The servant girl took a measured breath at the same time as the queen.
“If you’re going to dismiss your servant,” the queen spoke softly as she tore her bread into tiny pieces, “then you need to be sure you arrive here on time. If your father was here, he would be angry with you and your servant.”
“Well, he’s not here.” Darshon glared at his goblet. “Because he’s too busy for both of us.”
Margaret set down her fork and reached for the boy’s hand. “I am sorry that you are upset, but your choices affect other people. If you cannot act like an adult, I will send you back to the nursery where your pouting will not harm anyone else.”
Darshon’s eyes flickered to the girl as he reached for a pear. His chin trembled slightly as he drizzled a large helping of honey across the fruit.
Setta reached for Tehveor’s hand. “Did you sleep well?”
“Yes.” Tehveor swallowed. “Except, I forgot where I was.”
“You’ll adjust to where the room will be your own, and the bed will feel like your bed.” Setta smiled at him, then took the honey from Darshon’s place to pass along. Tehveor drizzled the honey over his bread, wondering where the king was, and nearly dropped the spoon when the door opened with no warning.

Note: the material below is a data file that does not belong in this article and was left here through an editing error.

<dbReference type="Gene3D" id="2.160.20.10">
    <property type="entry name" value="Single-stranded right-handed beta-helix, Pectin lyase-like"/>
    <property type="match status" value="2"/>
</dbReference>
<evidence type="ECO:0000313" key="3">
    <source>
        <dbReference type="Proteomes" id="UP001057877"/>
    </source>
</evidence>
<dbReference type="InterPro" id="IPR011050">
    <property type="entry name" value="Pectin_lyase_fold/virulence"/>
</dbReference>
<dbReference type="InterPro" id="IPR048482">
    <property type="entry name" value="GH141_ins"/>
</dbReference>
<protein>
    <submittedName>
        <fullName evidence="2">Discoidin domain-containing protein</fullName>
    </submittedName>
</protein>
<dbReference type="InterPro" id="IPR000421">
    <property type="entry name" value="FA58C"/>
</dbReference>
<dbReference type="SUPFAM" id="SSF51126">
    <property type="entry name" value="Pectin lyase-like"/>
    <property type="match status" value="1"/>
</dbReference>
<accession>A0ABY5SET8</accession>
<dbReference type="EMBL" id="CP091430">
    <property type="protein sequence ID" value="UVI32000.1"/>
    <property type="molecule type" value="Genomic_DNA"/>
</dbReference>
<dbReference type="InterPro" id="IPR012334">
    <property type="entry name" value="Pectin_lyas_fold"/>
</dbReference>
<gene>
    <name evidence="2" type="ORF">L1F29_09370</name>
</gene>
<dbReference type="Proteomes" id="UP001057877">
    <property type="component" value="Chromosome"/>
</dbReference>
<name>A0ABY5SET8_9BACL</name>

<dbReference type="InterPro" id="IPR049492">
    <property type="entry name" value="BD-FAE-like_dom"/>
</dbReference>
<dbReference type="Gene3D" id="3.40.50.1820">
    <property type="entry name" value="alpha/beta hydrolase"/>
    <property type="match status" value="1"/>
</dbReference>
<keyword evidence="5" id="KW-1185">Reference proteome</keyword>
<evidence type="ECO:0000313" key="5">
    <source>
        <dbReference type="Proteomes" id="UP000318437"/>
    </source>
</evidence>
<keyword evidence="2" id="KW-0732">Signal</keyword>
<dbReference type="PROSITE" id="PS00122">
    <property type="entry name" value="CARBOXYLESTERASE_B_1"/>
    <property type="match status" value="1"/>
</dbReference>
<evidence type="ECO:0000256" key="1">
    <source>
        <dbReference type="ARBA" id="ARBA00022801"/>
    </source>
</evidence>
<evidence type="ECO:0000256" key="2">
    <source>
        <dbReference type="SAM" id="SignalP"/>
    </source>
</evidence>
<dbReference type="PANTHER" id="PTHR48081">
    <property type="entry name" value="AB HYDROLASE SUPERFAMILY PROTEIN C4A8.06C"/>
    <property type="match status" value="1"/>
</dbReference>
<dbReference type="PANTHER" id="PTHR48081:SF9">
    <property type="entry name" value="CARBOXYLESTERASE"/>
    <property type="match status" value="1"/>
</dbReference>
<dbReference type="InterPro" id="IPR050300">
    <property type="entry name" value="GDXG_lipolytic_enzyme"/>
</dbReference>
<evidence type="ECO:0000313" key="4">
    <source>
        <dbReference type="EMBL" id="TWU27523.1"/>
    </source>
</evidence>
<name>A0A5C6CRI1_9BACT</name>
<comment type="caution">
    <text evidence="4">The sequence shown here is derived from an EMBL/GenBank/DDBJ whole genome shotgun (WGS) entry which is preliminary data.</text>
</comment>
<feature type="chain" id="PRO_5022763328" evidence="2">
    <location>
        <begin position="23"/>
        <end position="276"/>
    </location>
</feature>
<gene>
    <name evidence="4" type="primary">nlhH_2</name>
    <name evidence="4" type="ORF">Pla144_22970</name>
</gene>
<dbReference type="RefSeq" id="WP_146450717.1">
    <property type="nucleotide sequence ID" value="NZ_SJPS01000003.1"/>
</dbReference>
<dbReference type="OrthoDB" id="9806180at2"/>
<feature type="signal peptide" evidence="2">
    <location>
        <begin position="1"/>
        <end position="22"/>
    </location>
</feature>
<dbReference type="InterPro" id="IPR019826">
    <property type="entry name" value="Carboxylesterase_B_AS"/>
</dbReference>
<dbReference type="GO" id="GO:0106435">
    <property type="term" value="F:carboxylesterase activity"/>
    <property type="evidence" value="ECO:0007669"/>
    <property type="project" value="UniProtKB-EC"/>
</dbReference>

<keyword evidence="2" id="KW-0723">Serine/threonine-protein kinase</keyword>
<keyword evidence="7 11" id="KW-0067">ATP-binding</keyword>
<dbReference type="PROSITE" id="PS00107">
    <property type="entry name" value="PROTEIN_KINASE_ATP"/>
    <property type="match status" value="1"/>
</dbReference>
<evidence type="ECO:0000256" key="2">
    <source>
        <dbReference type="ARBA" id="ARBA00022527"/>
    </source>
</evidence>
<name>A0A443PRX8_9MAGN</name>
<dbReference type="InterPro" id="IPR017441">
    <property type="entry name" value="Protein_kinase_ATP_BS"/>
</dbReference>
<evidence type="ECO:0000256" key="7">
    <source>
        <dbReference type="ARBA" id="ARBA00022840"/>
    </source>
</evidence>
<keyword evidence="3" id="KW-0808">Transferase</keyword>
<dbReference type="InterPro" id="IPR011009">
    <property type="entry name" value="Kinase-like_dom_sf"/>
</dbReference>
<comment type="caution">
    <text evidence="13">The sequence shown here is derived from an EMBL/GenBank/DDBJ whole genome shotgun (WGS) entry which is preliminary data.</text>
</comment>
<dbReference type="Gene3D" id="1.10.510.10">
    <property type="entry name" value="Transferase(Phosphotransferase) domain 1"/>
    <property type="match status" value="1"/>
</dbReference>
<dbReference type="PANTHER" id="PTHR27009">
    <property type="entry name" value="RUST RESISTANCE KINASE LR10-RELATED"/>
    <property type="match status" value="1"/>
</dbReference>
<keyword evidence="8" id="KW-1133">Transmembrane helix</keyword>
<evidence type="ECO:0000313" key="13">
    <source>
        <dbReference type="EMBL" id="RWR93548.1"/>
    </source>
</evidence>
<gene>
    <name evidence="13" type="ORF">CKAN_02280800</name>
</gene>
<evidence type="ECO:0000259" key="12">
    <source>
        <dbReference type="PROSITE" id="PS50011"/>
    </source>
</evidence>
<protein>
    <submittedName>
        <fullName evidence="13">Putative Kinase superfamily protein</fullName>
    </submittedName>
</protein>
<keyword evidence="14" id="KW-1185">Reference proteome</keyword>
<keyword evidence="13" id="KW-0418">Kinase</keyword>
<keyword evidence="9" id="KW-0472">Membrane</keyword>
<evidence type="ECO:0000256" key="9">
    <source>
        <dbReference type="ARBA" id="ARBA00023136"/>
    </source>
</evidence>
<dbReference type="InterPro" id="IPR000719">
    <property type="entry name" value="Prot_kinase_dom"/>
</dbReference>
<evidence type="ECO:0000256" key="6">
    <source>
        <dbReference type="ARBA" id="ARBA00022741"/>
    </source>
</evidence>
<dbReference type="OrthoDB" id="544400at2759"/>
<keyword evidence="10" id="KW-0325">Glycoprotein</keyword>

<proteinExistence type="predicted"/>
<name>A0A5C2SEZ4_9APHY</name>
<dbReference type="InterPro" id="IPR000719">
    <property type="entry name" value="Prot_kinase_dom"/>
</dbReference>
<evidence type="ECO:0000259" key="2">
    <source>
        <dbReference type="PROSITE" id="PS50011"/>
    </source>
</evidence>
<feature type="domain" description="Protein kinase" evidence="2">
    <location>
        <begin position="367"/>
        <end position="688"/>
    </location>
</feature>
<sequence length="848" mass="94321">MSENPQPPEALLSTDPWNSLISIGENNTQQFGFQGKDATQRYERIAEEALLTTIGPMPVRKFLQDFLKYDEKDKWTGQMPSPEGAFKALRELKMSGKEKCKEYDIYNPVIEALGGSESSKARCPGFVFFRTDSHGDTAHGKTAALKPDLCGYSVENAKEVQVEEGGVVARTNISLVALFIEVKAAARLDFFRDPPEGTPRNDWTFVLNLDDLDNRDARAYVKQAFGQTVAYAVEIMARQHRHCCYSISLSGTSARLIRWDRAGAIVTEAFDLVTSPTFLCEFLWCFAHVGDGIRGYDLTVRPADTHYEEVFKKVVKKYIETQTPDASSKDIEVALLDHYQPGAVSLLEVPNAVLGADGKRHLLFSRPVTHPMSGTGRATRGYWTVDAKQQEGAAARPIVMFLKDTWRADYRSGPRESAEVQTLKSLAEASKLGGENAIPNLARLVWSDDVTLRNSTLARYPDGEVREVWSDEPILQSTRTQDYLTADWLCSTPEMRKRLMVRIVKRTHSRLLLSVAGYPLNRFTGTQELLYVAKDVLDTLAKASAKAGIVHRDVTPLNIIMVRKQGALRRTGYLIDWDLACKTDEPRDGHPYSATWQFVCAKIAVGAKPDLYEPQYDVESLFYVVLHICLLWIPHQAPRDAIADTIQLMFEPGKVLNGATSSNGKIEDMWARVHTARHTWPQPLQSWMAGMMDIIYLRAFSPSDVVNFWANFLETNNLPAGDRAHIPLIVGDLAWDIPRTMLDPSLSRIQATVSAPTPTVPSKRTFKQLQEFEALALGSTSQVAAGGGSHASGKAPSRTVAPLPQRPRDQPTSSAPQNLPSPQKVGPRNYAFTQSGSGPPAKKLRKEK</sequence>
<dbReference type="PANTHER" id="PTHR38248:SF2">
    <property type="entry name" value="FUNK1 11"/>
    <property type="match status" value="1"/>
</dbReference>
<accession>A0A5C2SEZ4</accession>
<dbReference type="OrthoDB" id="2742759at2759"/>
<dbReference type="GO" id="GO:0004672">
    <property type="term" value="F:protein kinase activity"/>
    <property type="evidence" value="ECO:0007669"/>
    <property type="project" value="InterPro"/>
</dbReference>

Darshon shrank into his chair, but the flicker of fear replaced itself with a scowl as the man from the library stepped into the room. Remarr gave a short bow toward the family before sliding into a chair at the foot corner of the table.
The two women nodded back. Darshon simply glared.
Setta smiled. “Tehveor. This is Master Remarr. He’ll be your tutor now.”
“Hello, Tehveor.” Remarr’s voice was both warm and deep.
Tehveor leaned toward him in a slight, sitting bow. “Hello, sir.”
“You don’t have to call him that,” Darshon muttered.
Margaret’s eyebrows rose, and the boy ducked his head, mumbling, “Well, he’s not a ‘sir.’”
“Mother?” Tehveor asked. “How far is Katal Ieill?”
Setta set her fork down. “It takes several weeks to travel there. It’s the country neighboring our southern border.”
“Does Father live there?”
“Not exactly. He’s been over there for several years, but his real home is here.”
“Why doesn’t he return?”
“He’d like to.” Setta glanced to the other adults. “It’s only that his work is quite demanding.”
“Your father is the ambassador who meets with the king of Katal Ieill,” Remarr explained. “He’s trying to negotiate a treaty. That’s a paper which both countries will sign, saying they won’t go to war. But it’s difficult for your father to accomplish this, because Katal Ieill changes kings so often. He must bide his time to see who will come to the throne to stay.”